A quirky title by Still Games, Animal Gods puts you in the shoes of a priestess and hunter named Thistle. The story is abstract, to say the least, but she has essentially come to a strange land, where giant living Gods reside, in order to ‘release’ them from a curse that plagues them.

In a simple way, the concept kind of sounds like Shadow of the Colossus. You travel to a strange land and take on a selection of large ‘enemies’. In execution, it couldn’t be more different. It’s more like an old Zelda title mixed with a puzzle game. Timing puzzles are the order of the day and combat is minimalistic.

The game starts with vague suggestions of where to find these gods – north, south, etc – and then it’s pretty much up to you to explore the 2D top-down world in hopes of progressing. In the main areas there are no enemies or challenges, just the unusual sights and sounds of your surroundings. But when you find the location of one of the three gods, the meat of the gameplay begins.

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Essentially, each god is presented as a sort of boss battle/challenge. You don’t directly fight the gods, but you complete obstacle courses and challenges based around three abilities (a new ability for each boss). For example, for the Lion god you acquire the dash ability, which enables you to dash through deadly obstacles and over gaps. Once you have made your way through an initial few areas of challenges you then take part in a final one, resulting in the defeat/release of said god.

Other abilities include a sword and a bow. They’re pretty self-explanatory, but the challenges based around them involve dodging enemies, timing attacks, etc. It’s all very simplistic, but there is a good deal of creativity to the gameplay. I was particularly impressed with the Lion god stage, where you complete an obstacle course – hitting checkpoints after various areas, but as the battle goes on the checkpoints become fewer, and thus the challenge more difficult.

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I suppose the main problem with the gameplay here, though, is that not only is it quite simplistic, but also very short. The three abilities I have mentioned are the only ones you get to use, and you can only use them with the specific god they belong to (until the end when you gradually get your abilities back for a final challenge). It makes the offering seem lacklustre and shallow. They had something creative and fairly unique, but didn’t take full advantage of it.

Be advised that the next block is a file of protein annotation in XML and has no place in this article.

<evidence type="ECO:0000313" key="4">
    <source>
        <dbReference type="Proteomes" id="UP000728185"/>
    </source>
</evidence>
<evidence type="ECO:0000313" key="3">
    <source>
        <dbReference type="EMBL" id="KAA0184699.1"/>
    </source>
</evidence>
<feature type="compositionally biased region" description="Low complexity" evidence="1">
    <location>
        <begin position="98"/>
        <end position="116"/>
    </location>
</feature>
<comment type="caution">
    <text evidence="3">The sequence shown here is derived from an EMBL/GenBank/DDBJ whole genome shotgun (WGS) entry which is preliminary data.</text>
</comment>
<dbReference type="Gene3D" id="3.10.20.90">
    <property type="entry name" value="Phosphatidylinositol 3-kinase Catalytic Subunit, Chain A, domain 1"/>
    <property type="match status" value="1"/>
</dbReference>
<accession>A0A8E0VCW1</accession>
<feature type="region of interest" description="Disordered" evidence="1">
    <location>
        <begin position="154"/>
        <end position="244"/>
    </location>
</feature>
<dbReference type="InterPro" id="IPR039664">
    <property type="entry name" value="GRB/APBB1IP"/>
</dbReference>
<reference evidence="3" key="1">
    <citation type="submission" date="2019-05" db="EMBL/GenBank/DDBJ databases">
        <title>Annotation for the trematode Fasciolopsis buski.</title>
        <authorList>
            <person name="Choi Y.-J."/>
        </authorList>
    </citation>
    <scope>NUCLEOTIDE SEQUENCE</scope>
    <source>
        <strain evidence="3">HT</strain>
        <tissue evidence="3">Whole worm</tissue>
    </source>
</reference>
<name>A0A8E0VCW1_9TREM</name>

Additionally, there are the odd annoyances with these mechanics. Given the 2D, top-down style, it can be a bit difficult to judge spacing. You die instantly upon touching an enemy or deadly barrier which makes it very frustrating when you clip one which you appeared to be a safe distance from. This happened on multiple occasions, usually when trying to readjust my character so I could make a more accurate dash past an obstacle – move up slightly and die because apparently I touched something or fell off a platform (and I quite clearly didn’t in a few instances, leading me to believe that the design of this mechanic could have been more accurate). Similarly during ‘platforming’ – aka dashing across pitch black falls to moving square floors – there are some overlapping issues. By that I mean that the platforms sometimes literally overlap each other, meaning if you are positioned on the edge of one, the other platform can drag you off to your doom. It’s annoying to say the least.

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The same can’t be said for the story and aesthetic, however, which is striking and atmospheric. Mysterious distant views, waterfalls, caverns and just the general quirky mystical aesthetic prove engrossing. The fact that the gods aren’t physical threats or interactable, but features in the level and, in one case, the actual level itself (the snake god sees you traversing along its body), just seems really interesting and unique to me. The music is subtle yet powerful, proving the perfect backing for the aesthetic, and diaries left around the world add a bit more intrigue.

However, you have to ask yourself whether that’s enough. Sitting at an hour and a half with little replayability (aside from a 9 lives mode which challenges you with completing the game in under 9 deaths), it’s a struggle to recommend. I did enjoy the story, and the gameplay shows some creativity (despite being a tad simplistic and annoying in some instances), but it has an air of lacking content and unfinished design, and at £6.99 I’m not sure it’s worth it.



Author

John Little
John Little

I started gaming with the release of the PS1 - Crash Bandicoot and Ridge Racer Revolution being the first 'real' games I ever set eyes on - and have been enthralled with the medium ever since. I particularly love strategy and horror games, the sort offered by titles such as Total War and Silent Hill, though I also have a soft spot for a good RPG. I studied Journalism at university in the hopes of progressing into writing about games. You'll most likely find me covering indie games as I'm always on the look out for interesting little titles, and generally I stick to the PC and PS4 platforms. I'm not interested in MMOs or really any kind of online game, and I have an unusual and frankly worryingly expensive obsession with collecting gaming guide books, but aside from that I like to think I'm a well rounded average gamer. Find me on twitter @JohnLittle29